(Reuters) - World number three Rory McIlroy believes Muirfield’s decision not to admit women members has tarnished golf’s image and backs the move to drop the course from the list of venues for Britain’s Open championship.
Muirfield, close to Edinburgh, has retained a male-only membership policy since it was founded in 1744 and a vote to admit women members fell short of the required two-thirds majority on Thursday.
“The damage to golf’s image is more important than us losing an Open course. We have such a strong ladies tour. We have the Olympics coming up, which is all about including everyone,” McIlroy, 27, told British media.
”The girls are going to get so much exposure from being in the Olympics with the men. It’s 2016. Time moves on... Everyone should have the opportunity to join a club if they want to.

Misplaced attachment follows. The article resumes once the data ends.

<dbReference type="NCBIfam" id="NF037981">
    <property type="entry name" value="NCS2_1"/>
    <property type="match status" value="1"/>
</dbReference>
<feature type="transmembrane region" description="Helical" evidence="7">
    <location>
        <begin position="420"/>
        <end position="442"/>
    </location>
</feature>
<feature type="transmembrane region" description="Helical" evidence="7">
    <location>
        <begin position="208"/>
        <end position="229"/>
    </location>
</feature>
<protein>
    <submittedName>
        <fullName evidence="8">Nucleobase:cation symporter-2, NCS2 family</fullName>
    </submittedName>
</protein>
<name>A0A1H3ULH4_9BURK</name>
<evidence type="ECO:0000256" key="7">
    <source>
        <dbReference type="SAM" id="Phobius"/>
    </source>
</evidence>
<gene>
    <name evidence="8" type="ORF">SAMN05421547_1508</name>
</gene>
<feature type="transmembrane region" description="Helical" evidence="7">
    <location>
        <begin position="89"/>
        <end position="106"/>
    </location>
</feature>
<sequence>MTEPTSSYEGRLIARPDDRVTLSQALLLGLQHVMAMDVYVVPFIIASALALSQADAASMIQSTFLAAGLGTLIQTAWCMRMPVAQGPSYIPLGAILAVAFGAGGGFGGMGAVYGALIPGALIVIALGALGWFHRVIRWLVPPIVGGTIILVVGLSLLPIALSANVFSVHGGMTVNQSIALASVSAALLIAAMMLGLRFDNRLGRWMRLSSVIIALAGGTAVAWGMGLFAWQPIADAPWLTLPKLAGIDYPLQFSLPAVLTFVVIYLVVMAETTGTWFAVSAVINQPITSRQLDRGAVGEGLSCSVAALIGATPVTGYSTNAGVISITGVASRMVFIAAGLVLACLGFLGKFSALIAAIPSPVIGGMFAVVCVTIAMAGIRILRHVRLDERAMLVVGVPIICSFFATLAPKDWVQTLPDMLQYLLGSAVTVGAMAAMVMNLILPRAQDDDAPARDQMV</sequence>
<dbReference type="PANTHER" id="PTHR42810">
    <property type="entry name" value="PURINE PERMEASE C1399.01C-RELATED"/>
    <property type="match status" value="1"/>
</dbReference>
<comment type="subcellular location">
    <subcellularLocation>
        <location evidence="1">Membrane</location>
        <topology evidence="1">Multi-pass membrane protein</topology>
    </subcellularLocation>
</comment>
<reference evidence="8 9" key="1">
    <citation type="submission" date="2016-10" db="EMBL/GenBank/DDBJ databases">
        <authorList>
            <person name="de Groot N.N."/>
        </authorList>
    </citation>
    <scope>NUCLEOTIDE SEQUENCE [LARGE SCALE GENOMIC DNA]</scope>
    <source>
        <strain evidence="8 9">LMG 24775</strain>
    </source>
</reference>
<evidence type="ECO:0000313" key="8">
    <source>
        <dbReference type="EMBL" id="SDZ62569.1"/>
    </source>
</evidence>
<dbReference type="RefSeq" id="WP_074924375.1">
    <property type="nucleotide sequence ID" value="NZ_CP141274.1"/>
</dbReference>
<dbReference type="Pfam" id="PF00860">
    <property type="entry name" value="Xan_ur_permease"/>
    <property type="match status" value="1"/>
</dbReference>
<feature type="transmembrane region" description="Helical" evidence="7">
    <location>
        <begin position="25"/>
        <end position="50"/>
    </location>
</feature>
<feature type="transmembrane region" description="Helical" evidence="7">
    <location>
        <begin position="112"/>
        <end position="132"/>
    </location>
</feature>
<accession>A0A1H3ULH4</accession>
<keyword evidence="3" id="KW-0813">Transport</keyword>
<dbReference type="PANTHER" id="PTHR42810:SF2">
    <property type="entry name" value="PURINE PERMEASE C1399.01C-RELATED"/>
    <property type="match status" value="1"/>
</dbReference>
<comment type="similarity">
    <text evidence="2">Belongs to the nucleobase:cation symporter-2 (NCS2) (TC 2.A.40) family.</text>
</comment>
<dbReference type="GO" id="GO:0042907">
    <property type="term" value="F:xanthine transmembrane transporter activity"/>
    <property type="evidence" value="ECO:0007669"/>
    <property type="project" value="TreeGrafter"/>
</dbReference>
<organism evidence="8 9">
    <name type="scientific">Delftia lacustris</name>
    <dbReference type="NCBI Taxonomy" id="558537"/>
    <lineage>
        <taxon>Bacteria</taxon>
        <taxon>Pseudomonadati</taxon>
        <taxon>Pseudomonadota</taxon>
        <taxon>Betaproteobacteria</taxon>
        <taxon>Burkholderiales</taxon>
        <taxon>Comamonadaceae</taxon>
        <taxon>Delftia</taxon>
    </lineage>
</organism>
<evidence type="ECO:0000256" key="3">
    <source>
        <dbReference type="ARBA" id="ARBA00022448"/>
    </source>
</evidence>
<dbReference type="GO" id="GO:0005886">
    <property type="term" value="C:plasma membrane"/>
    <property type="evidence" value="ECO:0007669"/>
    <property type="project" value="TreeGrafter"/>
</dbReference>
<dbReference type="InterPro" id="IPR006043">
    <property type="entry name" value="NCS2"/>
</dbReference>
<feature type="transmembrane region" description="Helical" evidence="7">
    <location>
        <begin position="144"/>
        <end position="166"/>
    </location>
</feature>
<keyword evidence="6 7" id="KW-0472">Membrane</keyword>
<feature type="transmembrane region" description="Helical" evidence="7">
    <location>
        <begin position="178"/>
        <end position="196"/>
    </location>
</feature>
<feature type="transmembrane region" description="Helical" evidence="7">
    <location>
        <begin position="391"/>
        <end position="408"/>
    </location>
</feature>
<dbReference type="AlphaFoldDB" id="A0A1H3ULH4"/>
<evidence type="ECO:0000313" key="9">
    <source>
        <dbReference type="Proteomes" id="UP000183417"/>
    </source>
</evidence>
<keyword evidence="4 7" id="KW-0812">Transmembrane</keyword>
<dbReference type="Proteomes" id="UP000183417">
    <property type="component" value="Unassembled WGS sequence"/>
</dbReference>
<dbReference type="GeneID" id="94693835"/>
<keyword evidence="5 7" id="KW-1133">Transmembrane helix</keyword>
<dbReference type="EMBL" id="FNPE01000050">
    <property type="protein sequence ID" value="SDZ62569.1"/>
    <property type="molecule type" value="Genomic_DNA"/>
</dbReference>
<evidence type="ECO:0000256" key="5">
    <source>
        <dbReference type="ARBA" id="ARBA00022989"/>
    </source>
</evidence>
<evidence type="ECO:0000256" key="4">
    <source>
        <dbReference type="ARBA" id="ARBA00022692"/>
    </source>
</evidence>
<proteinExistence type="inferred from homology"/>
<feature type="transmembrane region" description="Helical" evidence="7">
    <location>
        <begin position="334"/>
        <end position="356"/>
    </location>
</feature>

“Especially when we are trying to break out of this stuffy old image, this is not what we need... In this day and age it is a little disappointing to see. I think the R&A made the right decision,” said the Northern Irish golfer.
Four-times major champion McIlroy was two strokes behind U.S. Masters winner Danny Willett, who finished with 65, after the first round of the Irish Open on Thursday.
Reporting by Shravanth Vijayakumar in Bengaluru; Editing by Amlan Chakraborty